grannom


Also found in: Wikipedia.

grannom

(ˈɡrænəm)
n
(Animals) a widespread caddis fly, Brachycentrus subnubilus, the larvae of which attach their cases to vegetation under running water and are esteemed as a bait by anglers
[C18: altered from green tail]
Mentioned in ?
References in periodicals archive ?
Out on a few occasions I have also witnessed significant hatches of Large Dark Olives, Grannom Sedge and Hawthorn Flies during the last week or so.
His dry flies were all on the bushy side and some - especially that Grannom and Dai's Alder - carried three to four hackles and were always effective.
The grannom fly was seen hatching on rivers Usk and Teifi as early as April 1 - but as this was so early, the anglers missed out the usual bonanza.
The grannom - the Mayfly of the Usk and Teifi - were hatching some 10 days early and although the numbers are way down from a few decades ago, there were sufficient to help the fish recover.
However it is good to record that last year a fair number of grannom fly hatches were witnessed on many rivers in Wales and the trout thoroughly enjoyed the banquet as the flies descended on the water like manna from above.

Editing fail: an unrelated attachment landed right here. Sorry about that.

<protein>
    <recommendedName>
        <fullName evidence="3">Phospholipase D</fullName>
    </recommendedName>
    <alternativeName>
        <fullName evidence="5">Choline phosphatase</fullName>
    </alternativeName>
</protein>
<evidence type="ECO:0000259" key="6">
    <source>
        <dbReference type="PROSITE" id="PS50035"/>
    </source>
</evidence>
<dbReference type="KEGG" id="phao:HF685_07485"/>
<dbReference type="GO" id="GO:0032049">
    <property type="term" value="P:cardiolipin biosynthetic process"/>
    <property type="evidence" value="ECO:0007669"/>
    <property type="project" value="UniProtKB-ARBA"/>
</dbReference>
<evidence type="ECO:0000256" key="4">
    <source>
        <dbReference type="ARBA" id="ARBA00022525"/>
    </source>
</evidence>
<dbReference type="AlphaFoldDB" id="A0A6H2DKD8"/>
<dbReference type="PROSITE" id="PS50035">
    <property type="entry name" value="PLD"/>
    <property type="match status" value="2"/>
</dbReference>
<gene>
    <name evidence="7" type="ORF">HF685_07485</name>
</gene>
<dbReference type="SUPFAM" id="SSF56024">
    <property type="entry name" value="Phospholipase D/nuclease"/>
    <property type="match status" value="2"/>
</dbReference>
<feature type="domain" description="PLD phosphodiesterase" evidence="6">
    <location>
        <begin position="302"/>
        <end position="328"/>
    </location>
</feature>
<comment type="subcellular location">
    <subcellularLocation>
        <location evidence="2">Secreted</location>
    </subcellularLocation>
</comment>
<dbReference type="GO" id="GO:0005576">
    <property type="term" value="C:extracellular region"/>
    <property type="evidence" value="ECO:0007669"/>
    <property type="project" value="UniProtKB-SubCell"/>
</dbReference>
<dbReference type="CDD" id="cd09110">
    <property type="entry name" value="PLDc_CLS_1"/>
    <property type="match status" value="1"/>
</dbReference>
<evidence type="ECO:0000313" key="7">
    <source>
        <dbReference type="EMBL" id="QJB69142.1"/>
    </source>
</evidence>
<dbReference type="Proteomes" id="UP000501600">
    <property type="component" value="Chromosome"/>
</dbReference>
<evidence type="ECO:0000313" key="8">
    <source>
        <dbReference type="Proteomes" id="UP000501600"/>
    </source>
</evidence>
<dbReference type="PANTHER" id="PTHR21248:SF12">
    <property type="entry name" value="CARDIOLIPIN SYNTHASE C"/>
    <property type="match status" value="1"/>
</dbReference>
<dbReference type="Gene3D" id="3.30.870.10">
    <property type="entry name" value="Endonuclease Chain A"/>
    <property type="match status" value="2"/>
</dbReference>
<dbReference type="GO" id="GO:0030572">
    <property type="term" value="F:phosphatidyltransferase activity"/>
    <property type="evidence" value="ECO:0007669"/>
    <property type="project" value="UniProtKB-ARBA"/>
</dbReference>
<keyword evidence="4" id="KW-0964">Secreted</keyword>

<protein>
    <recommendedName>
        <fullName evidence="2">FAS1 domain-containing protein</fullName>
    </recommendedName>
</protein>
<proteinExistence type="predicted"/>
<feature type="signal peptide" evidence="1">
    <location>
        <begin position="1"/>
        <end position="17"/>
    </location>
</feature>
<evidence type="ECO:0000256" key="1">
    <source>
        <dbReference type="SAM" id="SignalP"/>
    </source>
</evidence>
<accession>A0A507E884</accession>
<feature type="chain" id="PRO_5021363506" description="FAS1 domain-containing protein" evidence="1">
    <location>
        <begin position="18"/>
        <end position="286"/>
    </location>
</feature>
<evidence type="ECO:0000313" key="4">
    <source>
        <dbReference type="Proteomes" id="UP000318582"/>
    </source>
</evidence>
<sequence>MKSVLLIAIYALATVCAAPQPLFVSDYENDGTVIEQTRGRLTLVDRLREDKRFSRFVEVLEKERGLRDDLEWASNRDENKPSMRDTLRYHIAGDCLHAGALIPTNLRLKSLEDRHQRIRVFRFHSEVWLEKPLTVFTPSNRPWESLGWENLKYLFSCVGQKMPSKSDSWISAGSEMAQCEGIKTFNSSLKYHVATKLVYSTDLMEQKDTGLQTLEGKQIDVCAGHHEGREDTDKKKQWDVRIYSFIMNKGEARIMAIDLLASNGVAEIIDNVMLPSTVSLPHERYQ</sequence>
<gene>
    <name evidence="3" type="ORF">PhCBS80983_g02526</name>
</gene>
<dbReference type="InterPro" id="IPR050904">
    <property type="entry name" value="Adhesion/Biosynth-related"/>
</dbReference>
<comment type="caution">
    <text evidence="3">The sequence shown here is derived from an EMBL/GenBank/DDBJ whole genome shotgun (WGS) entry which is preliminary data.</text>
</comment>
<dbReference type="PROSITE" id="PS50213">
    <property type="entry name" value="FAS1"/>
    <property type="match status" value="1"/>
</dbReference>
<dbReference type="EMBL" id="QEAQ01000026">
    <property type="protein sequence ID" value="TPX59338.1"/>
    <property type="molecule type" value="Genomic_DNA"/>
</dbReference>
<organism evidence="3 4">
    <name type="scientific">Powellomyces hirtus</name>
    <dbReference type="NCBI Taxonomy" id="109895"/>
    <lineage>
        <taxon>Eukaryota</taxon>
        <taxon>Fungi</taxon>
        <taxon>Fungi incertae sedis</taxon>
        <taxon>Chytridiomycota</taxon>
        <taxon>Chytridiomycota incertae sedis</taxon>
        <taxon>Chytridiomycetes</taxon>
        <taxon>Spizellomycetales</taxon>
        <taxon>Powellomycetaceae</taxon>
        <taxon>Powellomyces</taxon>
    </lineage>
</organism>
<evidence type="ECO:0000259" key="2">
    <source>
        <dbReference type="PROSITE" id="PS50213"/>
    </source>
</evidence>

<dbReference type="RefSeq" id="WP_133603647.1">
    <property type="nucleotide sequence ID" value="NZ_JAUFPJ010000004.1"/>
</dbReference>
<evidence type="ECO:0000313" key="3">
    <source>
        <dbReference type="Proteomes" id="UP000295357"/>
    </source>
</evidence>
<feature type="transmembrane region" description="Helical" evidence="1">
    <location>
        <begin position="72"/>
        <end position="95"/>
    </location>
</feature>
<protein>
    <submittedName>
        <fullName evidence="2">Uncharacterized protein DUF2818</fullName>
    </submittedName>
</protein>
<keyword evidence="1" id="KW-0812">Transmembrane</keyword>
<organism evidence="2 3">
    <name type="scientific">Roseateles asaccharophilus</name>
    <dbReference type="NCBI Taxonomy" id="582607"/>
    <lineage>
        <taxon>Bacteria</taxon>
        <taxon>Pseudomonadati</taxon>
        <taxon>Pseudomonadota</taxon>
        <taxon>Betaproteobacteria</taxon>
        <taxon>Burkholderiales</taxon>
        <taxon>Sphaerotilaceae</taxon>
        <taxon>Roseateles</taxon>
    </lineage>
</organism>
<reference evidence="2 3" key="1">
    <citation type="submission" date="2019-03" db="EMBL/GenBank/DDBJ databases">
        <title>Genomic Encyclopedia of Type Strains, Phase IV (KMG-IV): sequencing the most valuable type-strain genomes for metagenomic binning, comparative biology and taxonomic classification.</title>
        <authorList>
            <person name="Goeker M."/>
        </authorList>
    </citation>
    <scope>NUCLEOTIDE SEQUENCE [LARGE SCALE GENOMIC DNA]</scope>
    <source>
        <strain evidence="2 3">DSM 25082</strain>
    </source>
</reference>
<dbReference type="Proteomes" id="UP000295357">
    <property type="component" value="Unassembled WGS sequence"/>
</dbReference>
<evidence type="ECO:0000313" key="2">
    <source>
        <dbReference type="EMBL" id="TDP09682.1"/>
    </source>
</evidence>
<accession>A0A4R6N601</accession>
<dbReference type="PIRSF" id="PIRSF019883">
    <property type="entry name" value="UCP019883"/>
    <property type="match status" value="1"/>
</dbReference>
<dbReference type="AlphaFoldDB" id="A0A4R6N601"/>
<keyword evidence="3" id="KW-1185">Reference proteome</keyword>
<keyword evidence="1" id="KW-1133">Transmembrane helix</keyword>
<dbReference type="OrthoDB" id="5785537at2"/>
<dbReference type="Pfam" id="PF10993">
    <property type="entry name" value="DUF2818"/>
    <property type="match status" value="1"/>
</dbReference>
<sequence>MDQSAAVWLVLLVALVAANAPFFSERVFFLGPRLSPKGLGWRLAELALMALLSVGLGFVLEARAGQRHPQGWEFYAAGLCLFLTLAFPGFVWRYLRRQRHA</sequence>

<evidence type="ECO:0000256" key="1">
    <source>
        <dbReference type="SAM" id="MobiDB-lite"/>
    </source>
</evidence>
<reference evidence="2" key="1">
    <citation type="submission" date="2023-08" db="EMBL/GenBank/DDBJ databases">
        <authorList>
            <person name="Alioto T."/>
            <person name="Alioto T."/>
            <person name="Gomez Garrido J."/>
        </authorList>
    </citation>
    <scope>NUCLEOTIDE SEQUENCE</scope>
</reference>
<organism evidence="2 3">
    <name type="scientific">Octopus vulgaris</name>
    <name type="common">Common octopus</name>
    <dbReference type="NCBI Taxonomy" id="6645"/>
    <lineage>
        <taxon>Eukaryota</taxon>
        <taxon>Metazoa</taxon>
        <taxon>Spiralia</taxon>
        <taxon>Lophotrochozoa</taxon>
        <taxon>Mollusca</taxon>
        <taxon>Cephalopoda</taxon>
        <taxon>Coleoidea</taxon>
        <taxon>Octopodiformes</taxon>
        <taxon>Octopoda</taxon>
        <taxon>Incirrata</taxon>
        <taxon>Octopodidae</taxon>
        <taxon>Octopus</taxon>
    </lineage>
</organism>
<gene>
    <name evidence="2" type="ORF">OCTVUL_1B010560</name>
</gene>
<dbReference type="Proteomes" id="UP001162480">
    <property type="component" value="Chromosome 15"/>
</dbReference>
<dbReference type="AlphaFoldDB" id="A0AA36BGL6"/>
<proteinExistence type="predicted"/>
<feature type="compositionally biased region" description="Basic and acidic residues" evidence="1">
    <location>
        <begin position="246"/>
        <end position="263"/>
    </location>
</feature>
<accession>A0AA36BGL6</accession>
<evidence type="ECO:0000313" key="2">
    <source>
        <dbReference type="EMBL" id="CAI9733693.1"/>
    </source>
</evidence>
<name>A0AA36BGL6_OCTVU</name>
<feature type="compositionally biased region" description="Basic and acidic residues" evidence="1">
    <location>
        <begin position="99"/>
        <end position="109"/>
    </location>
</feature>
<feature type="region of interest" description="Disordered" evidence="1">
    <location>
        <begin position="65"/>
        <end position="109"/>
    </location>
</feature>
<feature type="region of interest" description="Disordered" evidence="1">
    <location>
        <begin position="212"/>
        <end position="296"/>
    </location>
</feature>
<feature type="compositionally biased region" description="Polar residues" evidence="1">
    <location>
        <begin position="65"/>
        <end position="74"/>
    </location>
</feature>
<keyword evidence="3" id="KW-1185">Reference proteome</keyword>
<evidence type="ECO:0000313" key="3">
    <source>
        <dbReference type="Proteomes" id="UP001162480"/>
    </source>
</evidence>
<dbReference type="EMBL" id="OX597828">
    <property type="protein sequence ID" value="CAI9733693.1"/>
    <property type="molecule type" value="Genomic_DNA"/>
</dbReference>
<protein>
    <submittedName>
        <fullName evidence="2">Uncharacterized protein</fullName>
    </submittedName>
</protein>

The trout then seem completely satiated after feasting on the grannom and as Dai had eight mouths to feed, he had to come up with a somewhat spectacular fly and this is when he devised a small black fly - which some called Blackie and which was later christened Doctor and later still amended to Lady Doctor by Vicar Powell.
In recent years there has been grave concern that the fly life has declined because of pollution, but it is good to be able to say that the grannom fly - although not in the trillions as of old - were about in sufficient numbers to get the fish on the fin and readily feasting on this daily manna.
The early arrival of the Grannom fly - in some places 20 days earlier than normal - gave the fish the urge to bite and brought with it some challenging sport.
The most important fly family on many a Welsh river is the grannom and despite all the pollution problems they are still to be seen on some rivers.
One sunny afternoon in mid-May I spent some time on a bridge over the river Teifi watching the trout feed on a fly called the grannom.
These feathers make for an excellent copy of the wings of flies such as the grannom and March brown.
The grannom fly is to Welsh rivers what the mayfly is to the chalk streams in England because the grannom is the early bite which brings the wild brown trout into condition.